The NEET results show that more students are opting for non-clinical courses in medical and dental colleges, a senior official of the Ministry of Health and Family Welfare said on Monday.
Sudhansh Pant, Joint Secretary, Ministry of Health and Family Welfare, said this during a conference on the “Role of biomedical scientists in New India” organised by the National M Sc Teachers’ Association (NMMTA).
The NMMTA has been protesting against the Medical Council of India’s proposal that “jeopardises job opportunities for those having M Sc postgraduate degrees”.
“Unfortunately, when one talks of medical education, the role of M Sc medical teachers somehow gets relegated to the background a little bit... Medical teachers who are doctors get prominence.
“The role of M Sc teachers is crucial. When we analyse the NEET results... I feel that more and more students have been expressing interest in subjects such as anatomy, physiology, biochemistry and paramedical subjects like microbiology,” Pant said.
“Earlier, a majority of the seats in non-clinical and para-clinical courses were not getting filled because the candidates won’t opt for such subjects. But there has been a gradual shift, there’s been a change... more and more students are opting for these subjects. And, I am sure that these are the subjects of the future,” he said.
The health ministry official said the government will try and ensure that “whatever best possible can be done for this segment within the overall framework of rules and regulations... will definitely be looked into with full responsibility”.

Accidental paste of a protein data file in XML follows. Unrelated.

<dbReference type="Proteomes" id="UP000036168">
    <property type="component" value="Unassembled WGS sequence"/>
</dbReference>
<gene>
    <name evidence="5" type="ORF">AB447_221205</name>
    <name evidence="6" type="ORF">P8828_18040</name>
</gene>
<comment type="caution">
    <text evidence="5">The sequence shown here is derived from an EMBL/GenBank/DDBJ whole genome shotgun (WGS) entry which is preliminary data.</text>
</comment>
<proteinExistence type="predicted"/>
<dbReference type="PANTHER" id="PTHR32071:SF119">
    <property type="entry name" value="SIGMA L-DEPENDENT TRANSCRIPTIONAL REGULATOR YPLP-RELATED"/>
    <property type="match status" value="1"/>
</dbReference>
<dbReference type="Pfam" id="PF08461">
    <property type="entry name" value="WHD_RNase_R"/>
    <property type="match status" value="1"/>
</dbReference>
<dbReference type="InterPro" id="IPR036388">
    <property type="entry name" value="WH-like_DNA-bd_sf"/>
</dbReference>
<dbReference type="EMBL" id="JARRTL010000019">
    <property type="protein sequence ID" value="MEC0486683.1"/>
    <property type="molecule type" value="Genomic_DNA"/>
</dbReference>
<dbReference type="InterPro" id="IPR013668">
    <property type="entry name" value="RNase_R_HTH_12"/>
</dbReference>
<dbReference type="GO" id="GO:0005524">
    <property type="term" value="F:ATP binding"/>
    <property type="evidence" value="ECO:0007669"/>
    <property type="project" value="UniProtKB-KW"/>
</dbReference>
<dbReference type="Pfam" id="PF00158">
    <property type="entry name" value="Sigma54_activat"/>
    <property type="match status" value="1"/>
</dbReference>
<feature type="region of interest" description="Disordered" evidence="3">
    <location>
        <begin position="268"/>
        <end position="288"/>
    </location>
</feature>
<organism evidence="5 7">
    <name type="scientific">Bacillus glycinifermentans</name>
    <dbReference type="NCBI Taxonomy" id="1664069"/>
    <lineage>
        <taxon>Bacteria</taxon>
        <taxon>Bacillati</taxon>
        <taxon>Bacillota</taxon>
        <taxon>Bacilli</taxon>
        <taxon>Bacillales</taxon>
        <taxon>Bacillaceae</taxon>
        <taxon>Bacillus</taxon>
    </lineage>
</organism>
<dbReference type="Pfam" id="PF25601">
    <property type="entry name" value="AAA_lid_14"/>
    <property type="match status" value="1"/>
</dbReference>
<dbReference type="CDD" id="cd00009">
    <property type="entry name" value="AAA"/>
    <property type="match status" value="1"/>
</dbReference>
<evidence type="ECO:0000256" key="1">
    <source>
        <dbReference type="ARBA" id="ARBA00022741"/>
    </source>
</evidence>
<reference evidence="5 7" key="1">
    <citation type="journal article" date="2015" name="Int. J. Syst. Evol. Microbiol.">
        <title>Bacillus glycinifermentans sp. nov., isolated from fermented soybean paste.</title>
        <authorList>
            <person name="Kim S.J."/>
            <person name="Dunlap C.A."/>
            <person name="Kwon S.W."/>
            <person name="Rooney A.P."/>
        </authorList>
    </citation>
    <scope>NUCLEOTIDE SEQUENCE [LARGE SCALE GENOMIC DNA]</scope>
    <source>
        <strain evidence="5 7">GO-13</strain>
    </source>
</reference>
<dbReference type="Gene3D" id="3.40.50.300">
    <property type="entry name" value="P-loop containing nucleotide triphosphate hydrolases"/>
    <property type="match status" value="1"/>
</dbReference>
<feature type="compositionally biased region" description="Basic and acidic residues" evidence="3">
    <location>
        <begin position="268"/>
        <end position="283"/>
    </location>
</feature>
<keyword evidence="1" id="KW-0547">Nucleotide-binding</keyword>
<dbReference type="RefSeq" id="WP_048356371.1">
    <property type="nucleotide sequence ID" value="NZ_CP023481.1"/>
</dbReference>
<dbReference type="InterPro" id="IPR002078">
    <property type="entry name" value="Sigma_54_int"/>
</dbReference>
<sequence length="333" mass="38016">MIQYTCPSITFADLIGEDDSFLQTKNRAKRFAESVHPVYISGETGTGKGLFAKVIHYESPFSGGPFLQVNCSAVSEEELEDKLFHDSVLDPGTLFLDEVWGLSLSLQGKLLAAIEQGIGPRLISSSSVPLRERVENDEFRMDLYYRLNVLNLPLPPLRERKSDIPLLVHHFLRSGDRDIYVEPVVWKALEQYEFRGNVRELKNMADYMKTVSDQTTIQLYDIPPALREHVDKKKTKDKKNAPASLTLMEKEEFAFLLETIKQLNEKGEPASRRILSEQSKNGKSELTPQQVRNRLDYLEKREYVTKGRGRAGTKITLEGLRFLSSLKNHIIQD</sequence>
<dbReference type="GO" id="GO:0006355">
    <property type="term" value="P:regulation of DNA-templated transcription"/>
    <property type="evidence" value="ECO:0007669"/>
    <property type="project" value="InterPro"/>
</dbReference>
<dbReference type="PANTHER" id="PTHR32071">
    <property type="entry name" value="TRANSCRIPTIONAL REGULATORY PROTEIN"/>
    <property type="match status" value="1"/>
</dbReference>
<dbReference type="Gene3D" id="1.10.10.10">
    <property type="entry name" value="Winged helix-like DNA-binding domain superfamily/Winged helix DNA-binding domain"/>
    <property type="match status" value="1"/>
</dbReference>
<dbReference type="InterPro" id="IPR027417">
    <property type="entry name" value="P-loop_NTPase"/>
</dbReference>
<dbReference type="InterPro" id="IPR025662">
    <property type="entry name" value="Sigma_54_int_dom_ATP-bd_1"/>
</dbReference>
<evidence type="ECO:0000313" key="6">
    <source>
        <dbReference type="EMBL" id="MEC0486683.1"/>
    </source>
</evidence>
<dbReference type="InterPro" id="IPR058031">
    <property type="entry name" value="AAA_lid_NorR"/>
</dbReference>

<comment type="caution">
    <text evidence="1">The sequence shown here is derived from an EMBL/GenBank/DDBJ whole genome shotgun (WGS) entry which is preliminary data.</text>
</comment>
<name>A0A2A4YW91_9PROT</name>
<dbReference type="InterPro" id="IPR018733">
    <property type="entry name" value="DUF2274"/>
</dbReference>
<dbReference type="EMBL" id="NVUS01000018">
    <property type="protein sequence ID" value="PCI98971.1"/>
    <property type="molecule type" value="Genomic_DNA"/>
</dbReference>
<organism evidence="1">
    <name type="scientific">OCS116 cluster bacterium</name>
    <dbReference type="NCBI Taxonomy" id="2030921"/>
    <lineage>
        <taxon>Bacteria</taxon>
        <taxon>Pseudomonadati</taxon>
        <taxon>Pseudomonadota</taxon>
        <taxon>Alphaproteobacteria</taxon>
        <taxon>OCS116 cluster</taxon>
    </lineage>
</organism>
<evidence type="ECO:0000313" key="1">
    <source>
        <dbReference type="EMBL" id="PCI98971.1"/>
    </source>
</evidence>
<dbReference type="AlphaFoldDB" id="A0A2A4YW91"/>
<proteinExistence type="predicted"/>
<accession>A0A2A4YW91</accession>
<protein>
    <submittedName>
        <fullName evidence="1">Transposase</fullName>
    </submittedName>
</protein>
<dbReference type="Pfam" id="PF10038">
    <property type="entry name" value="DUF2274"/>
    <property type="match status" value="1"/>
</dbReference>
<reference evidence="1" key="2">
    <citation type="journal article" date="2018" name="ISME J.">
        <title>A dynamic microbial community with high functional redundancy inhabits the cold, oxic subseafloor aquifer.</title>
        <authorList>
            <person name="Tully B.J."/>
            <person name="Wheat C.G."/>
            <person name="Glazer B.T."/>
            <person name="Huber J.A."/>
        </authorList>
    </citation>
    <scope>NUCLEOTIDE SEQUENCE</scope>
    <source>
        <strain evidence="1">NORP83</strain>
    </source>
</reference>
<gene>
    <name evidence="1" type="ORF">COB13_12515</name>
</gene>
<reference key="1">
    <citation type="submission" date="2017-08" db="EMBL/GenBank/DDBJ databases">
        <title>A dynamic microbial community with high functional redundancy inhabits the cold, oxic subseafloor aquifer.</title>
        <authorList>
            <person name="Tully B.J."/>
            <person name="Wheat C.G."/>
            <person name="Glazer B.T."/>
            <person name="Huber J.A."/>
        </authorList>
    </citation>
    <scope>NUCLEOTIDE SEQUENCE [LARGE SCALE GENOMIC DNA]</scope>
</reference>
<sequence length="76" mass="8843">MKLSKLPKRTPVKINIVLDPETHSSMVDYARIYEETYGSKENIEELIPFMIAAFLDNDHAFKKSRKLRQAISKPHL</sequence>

Also Read | NTA to conduct NET, NEET, JEE (Mains) exams
Non-medical teachers are those having medical M Sc degree/PhD in anatomy, physiology, pharmacology, microbiology and biochemistry from MCI-recognised colleges.
The National M Sc Medical Teachers’ Association’s website reads, “In India, biomedical scientists with medical M Sc postgraduate degrees are facing an existential crisis of the highest magnitude.”
“A hostile Medical Council of India and an indifferent government that is rife with policy paralysis are making matters worse,” it alleges.
Those pursuing medical M Sc courses in colleges are trained to render services as consultants in diagnostic laboratories, teachers of non-clinical subjects and scientists in research establishments.
“Shrinking job opportunities and intensive lobbying have resulted in incorrect portrayal of these degrees and denial of opportunities in the area of their expertise. Neither the Health Ministry nor the HRD Ministry has any clue about the conduct of these courses. There is no professional council to regulate these courses or registration of these degree holders,” a page on the website reads.
“The lobbyists are working overtime to exclude biomedical scientists from diagnostics. Now, the MCI wishes to reduce the non-medical faculty to 15-25 per cent and then subsequently stop hiring them,” the NMMTA claims.